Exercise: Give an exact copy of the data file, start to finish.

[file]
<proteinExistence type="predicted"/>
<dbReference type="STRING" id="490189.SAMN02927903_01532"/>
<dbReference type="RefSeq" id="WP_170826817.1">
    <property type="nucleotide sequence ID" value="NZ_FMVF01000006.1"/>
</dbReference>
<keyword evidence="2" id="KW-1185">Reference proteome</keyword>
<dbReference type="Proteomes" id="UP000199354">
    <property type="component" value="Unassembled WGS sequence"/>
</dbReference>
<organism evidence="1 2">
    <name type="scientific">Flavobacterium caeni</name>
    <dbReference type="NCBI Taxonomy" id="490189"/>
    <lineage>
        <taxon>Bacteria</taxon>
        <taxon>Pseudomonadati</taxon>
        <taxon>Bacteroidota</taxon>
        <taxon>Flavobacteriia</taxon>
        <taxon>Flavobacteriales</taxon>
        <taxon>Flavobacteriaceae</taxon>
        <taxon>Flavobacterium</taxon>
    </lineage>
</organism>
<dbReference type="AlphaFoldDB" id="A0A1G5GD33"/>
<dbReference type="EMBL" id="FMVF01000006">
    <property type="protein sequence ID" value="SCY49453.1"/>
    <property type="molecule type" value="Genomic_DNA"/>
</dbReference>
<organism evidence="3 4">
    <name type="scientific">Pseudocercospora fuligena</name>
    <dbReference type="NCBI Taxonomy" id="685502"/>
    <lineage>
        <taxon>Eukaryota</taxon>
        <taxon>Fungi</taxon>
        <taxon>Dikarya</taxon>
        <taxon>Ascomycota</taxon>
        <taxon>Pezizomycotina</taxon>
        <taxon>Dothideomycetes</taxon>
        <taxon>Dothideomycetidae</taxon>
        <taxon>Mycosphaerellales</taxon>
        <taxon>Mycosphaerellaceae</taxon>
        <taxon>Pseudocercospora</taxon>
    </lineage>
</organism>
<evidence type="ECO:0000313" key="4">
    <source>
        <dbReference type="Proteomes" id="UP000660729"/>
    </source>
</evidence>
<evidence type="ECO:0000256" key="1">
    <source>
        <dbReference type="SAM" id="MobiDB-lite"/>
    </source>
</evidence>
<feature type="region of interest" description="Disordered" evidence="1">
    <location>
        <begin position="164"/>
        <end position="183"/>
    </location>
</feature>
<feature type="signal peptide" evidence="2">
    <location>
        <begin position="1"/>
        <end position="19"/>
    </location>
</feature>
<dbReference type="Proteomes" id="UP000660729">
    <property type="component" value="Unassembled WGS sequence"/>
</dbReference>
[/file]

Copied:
<proteinExistence type="predicted"/>
<dbReference type="STRING" id="490189.SAMN02927903_01532"/>
<dbReference type="RefSeq" id="WP_170826817.1">
    <property type="nucleotide sequence ID" value="NZ_FMVF01000006.1"/>
</dbReference>
<keyword evidence="2" id="KW-1185">Reference proteome</keyword>
<dbReference type="Proteomes" id="UP000199354">
    <property type="component" value="Unassembled WGS sequence"/>
</dbReference>
<organism evidence="1 2">
    <name type="scientific">Flavobacterium caeni</name>
    <dbReference type="NCBI Taxonomy" id="490189"/>
    <lineage>
        <taxon>Bacteria</taxon>
        <taxon>Pseudomonadati</taxon>
        <taxon>Bacteroidota</taxon>
        <taxon>Flavobacteriia</taxon>
        <taxon>Flavobacteriales</taxon>
        <taxon>Flavobacteriaceae</taxon>
        <taxon>Flavobacterium</taxon>
    </lineage>
</organism>
<dbReference type="AlphaFoldDB" id="A0A1G5GD33"/>
<dbReference type="EMBL" id="FMVF01000006">
    <property type="protein sequence ID" value="SCY49453.1"/>
    <property type="molecule type" value="Genomic_DNA"/>
</dbReference>
<organism evidence="3 4">
    <name type="scientific">Pseudocercospora fuligena</name>
    <dbReference type="NCBI Taxonomy" id="685502"/>
    <lineage>
        <taxon>Eukaryota</taxon>
        <taxon>Fungi</taxon>
        <taxon>Dikarya</taxon>
        <taxon>Ascomycota</taxon>
        <taxon>Pezizomycotina</taxon>
        <taxon>Dothideomycetes</taxon>
        <taxon>Dothideomycetidae</taxon>
        <taxon>Mycosphaerellales</taxon>
        <taxon>Mycosphaerellaceae</taxon>
        <taxon>Pseudocercospora</taxon>
    </lineage>
</organism>
<evidence type="ECO:0000313" key="4">
    <source>
        <dbReference type="Proteomes" id="UP000660729"/>
    </source>
</evidence>
<evidence type="ECO:0000256" key="1">
    <source>
        <dbReference type="SAM" id="MobiDB-lite"/>
    </source>
</evidence>
<feature type="region of interest" description="Disordered" evidence="1">
    <location>
        <begin position="164"/>
        <end position="183"/>
    </location>
</feature>
<feature type="signal peptide" evidence="2">
    <location>
        <begin position="1"/>
        <end position="19"/>
    </location>
</feature>
<dbReference type="Proteomes" id="UP000660729">
    <property type="component" value="Unassembled WGS sequence"/>
</dbReference>